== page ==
Russia frees Sea-Doo riders held for crossing Bering Strait
The team of six men were detained four days by Russian border agents shocked to see their watercraft appear on shore near a remote village in the Russian Far East.
The New York Times
MOSCOW — It is hard to imagine who was more stunned: the adventurers who crossed more than 50 miles of the Bering Strait's frigid, treacherous swells to Russia from Alaska in motorized water scooters last week, or the Russian border agents in an armored tank who watched them appear on shore, seemingly out of nowhere.
On Wednesday, the team of six men — shadowed by a Russian military helicopter — did an about-face and returned to the Alaskan coast after spending four days in detention in Lavrentiya, a remote village in the Chukotka region.
The six, led by Steven Moll, 41, of Folsom, Calif., had hoped that after reaching Chukotka in the Russian Far East, they could continue south for 5,000 more miles to Taiwan.
Each of the six rode a 2008 GTX, 215-horsepower Sea-Doo, made by the Canadian company Bombardier, that carried enough gasoline for a 250-mile trip. They had planned to buy more fuel at stops along Russia's vast eastern coast.
But what seemed like a well-scripted stunt hit a snag when the headlights from the watercraft sent Russian border agents into high alert. Much of the coastal region is designated as a prohibited military zone.
"The Russian guards were just as surprised as they were," said Chad Dalbec, the team's media manager, who received text messages and video updates from Moll during the detention.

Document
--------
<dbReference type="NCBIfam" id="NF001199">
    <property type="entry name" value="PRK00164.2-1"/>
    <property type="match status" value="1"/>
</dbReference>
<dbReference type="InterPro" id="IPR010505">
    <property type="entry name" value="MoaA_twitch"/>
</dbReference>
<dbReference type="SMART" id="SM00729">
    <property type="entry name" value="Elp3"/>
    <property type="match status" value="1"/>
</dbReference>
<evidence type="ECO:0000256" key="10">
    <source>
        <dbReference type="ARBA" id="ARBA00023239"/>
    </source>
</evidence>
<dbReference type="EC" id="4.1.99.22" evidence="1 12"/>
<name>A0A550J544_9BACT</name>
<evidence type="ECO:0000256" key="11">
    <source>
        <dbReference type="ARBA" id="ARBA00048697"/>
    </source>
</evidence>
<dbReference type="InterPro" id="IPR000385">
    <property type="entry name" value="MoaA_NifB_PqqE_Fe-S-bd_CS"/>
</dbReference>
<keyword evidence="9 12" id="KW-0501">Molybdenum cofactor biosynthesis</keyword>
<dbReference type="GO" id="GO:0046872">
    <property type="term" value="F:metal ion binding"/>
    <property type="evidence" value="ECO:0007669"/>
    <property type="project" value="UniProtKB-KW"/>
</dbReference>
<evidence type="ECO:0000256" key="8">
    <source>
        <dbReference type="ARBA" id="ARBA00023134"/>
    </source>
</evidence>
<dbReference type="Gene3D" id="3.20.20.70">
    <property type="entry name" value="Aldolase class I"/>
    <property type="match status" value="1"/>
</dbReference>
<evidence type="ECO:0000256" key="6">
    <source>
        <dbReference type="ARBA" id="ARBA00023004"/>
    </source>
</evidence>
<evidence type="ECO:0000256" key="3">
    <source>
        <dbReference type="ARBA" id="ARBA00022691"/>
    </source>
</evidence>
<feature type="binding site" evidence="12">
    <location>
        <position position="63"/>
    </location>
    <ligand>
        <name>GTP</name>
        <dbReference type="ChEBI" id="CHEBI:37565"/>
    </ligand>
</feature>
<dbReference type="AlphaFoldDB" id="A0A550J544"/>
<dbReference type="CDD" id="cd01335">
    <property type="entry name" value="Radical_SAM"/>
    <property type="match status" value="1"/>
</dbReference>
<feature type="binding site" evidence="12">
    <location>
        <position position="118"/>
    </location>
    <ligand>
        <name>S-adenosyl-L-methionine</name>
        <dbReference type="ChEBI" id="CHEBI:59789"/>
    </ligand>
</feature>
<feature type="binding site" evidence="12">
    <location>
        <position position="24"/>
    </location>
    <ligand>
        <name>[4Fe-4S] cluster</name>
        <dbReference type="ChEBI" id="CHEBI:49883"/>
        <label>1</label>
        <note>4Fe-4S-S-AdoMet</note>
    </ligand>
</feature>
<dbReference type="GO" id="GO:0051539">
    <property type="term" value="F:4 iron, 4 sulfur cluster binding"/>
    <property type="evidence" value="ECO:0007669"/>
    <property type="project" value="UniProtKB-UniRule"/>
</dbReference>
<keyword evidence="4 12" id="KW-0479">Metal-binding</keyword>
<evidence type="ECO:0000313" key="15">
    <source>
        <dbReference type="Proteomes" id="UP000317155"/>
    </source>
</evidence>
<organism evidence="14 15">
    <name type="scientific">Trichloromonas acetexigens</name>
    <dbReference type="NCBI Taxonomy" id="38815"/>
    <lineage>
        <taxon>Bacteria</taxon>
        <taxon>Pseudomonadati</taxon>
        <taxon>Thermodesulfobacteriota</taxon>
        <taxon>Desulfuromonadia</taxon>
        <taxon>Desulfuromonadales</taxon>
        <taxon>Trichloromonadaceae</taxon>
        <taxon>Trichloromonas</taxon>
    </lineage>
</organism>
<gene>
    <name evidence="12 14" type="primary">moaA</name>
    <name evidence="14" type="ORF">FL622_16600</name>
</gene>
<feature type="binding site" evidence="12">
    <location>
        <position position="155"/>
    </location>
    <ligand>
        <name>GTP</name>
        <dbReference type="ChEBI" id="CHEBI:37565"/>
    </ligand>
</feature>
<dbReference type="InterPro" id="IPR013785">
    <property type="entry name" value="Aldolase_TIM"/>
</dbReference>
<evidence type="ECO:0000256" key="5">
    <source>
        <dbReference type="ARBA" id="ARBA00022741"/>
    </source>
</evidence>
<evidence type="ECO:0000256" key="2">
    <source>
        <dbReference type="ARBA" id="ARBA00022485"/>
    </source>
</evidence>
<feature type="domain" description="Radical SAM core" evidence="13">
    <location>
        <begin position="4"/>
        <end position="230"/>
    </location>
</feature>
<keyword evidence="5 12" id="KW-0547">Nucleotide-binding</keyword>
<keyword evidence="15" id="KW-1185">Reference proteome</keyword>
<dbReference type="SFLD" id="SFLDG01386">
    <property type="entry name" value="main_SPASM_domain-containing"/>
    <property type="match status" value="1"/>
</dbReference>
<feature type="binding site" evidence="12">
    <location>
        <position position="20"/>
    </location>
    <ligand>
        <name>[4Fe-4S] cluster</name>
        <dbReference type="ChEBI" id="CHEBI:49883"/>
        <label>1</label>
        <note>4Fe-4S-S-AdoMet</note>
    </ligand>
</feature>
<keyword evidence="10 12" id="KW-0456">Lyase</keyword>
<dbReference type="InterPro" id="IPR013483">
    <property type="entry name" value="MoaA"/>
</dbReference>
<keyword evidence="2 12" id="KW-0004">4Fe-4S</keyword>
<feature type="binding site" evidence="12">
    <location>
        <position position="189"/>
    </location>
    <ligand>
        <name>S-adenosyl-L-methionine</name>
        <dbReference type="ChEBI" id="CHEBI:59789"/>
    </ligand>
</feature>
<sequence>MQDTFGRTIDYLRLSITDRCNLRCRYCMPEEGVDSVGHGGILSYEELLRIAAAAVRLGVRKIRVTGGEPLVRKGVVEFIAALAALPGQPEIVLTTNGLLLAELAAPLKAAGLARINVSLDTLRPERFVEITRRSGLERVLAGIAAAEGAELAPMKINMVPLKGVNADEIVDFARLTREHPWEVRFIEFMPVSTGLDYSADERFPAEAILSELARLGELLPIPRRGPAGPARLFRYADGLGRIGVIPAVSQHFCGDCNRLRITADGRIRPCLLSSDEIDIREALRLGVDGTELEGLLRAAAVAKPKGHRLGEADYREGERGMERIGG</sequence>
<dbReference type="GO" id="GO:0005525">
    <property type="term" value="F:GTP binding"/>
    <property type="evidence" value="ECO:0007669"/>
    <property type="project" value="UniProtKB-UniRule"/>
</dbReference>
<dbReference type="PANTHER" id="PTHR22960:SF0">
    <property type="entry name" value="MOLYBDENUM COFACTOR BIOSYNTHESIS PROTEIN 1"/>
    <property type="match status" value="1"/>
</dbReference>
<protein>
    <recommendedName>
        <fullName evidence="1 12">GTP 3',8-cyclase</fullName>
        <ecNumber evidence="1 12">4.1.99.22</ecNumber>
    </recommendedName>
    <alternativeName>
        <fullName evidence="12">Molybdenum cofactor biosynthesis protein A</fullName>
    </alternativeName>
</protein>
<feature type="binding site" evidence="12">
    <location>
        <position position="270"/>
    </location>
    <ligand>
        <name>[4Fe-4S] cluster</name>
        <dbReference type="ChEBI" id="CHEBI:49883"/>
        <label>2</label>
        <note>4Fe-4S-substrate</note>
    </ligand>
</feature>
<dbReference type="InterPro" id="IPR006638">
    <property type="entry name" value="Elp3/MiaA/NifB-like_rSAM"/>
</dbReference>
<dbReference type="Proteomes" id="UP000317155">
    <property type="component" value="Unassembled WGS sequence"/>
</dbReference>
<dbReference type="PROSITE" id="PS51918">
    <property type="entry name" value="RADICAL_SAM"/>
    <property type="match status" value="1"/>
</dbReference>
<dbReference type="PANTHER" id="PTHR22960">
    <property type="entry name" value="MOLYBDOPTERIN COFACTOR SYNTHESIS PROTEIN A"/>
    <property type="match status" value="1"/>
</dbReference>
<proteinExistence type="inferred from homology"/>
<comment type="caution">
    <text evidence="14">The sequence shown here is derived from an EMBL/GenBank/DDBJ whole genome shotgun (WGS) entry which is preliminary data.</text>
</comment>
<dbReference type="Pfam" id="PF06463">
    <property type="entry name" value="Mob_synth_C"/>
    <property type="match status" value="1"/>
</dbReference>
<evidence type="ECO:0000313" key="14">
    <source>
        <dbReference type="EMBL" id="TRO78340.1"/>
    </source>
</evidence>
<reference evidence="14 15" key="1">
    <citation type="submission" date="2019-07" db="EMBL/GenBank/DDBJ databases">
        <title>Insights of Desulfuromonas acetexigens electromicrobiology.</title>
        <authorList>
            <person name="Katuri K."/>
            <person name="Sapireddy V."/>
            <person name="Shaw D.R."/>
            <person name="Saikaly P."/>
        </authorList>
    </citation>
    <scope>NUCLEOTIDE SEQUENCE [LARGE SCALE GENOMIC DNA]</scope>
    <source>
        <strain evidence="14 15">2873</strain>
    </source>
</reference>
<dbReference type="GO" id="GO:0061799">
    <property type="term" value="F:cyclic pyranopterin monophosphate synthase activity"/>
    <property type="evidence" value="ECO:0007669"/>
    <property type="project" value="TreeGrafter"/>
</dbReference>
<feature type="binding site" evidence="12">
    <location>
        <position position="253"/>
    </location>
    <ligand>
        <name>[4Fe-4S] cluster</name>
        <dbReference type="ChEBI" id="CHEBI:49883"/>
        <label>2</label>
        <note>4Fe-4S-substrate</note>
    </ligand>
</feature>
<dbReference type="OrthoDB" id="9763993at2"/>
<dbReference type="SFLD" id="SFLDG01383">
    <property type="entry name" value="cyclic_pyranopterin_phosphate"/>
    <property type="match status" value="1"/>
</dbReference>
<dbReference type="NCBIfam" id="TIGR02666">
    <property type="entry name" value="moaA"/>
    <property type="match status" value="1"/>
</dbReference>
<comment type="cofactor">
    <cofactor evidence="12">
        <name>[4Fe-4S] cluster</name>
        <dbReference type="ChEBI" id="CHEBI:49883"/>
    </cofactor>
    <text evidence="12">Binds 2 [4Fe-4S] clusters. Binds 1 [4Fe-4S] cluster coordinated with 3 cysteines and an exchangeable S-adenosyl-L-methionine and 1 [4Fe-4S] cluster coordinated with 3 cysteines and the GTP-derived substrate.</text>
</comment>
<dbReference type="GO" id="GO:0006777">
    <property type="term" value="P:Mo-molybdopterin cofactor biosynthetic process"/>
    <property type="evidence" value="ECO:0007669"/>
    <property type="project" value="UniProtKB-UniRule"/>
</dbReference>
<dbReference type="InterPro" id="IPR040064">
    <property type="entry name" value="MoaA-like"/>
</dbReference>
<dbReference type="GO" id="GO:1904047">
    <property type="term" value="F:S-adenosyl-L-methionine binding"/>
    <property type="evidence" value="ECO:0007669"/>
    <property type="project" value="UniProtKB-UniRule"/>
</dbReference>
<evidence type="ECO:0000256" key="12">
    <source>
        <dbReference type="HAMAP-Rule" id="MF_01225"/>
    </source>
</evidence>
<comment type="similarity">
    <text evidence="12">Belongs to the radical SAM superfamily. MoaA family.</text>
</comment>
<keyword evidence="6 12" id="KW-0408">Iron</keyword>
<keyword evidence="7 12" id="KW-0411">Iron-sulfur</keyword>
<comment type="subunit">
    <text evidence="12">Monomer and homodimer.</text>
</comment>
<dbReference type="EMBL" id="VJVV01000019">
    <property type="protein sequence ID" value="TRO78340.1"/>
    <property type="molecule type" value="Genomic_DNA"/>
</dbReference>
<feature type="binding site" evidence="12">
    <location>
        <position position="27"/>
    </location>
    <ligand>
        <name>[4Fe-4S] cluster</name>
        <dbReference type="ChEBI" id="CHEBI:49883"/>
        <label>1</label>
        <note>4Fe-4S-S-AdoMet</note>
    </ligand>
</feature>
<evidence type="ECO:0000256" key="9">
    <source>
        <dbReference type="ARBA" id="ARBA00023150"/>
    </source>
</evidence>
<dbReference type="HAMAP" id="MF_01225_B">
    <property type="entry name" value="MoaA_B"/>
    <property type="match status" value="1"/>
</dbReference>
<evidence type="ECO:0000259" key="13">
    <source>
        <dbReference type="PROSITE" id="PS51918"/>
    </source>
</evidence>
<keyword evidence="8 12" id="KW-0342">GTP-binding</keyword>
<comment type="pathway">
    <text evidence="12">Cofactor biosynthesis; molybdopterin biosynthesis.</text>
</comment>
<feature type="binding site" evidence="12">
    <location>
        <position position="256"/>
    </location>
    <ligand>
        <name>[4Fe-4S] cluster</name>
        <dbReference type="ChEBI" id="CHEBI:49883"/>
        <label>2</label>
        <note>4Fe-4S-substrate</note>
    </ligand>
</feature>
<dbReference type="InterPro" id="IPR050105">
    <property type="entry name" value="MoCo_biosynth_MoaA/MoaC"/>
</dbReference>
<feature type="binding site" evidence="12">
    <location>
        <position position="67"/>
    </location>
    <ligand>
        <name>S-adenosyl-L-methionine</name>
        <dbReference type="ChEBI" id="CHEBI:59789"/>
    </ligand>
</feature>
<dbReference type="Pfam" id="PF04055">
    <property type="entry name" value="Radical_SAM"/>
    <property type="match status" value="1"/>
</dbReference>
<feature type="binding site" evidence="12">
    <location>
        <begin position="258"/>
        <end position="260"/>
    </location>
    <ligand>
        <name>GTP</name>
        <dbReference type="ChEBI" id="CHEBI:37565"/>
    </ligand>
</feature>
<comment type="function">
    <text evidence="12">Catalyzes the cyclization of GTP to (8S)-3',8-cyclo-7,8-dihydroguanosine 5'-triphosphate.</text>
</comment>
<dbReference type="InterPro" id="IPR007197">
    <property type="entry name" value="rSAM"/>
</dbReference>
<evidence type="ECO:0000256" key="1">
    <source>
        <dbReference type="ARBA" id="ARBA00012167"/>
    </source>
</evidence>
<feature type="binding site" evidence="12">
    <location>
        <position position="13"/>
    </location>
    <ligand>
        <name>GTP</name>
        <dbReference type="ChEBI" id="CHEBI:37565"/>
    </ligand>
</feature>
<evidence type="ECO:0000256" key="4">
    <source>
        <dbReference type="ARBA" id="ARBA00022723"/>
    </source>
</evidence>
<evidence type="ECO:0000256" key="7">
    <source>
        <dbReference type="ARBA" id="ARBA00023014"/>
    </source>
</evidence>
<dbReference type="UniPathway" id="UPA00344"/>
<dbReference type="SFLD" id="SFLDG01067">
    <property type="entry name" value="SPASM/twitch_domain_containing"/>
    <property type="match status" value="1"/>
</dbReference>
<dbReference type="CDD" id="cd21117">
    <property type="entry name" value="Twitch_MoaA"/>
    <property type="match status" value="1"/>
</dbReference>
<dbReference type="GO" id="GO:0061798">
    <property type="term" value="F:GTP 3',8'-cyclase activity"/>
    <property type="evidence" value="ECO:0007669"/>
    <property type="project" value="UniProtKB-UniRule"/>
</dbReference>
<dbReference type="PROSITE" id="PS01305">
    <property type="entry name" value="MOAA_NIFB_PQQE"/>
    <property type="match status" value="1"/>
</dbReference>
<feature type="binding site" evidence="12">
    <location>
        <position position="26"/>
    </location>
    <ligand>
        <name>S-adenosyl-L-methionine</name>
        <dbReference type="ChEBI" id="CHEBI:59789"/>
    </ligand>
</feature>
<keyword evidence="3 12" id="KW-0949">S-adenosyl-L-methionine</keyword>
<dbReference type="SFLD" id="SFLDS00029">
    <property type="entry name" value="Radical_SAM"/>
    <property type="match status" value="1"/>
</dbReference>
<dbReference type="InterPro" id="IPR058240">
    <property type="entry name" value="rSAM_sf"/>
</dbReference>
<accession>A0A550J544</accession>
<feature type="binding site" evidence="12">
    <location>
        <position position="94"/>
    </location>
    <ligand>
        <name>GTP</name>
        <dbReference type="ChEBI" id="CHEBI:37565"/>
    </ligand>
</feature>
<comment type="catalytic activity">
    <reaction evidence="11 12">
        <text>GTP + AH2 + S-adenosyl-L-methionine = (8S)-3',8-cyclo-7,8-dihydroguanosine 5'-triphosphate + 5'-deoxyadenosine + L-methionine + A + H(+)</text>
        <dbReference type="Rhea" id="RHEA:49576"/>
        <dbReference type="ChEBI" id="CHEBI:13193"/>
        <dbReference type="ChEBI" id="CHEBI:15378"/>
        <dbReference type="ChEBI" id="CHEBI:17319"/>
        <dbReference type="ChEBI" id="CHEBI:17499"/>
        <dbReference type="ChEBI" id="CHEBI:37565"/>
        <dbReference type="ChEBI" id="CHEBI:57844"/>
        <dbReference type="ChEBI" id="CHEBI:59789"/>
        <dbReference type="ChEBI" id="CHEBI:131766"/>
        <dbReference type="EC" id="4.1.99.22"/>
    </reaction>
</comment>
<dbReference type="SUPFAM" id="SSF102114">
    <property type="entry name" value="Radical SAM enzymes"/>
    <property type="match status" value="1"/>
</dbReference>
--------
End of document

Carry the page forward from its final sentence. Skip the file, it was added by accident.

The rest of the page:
"They saw the headlights from the Sea-Doo coming up on the beach, and then the tank rolled up with the border guards."
Although the team had proper visas to enter Russia, Moll said in a Twitter posting that he and his crew were fingerprinted and detained for four days because they had entered a military zone.
They were confined to a building resembling a gymnasium, he said, as the border guards shuttled paperwork to Moscow, eight time zones away, in a decidedly low-tech process Moll called "Third World," adding a colorful epithet.
In a video update Saturday on YouTube, Moll, wearing sunglasses and a baseball hat on a small village road, said the team was being treated well and had been taken to visit local museums. The Sea-Doos, which could be tracked from the United States by GPS, were being held under armed guard.
Chukotka has proved a formidable obstacle to would-be world travelers before.
In 2006 Karl Bushby, a Briton trying to circumnavigate the globe on foot, walked across the frozen Bering Strait into the region and was arrested for failing to register with the Russian authorities after coming ashore.
On Wednesday, after their expulsion from Russia, the team made a six-hour cannonball run back across the strait, whose waves can reach a height of 20 feet or more.
Motorized water scooters "are so small that you literally have to climb up the wave, break it and then coast down," Dalbec said. "It is definitely treacherous seas, and it has killed people before."
Moll said from Alaska that the team planned to travel around the state and through the Northwest Passage toward Iceland.
The team had tried to cross the strait in 2011 but abandoned the trip after one of the watercraft broke down.
This time, Moll said, after the Russians "got through all the paperwork, we shook hands, we said we're all friends, but we have to go home."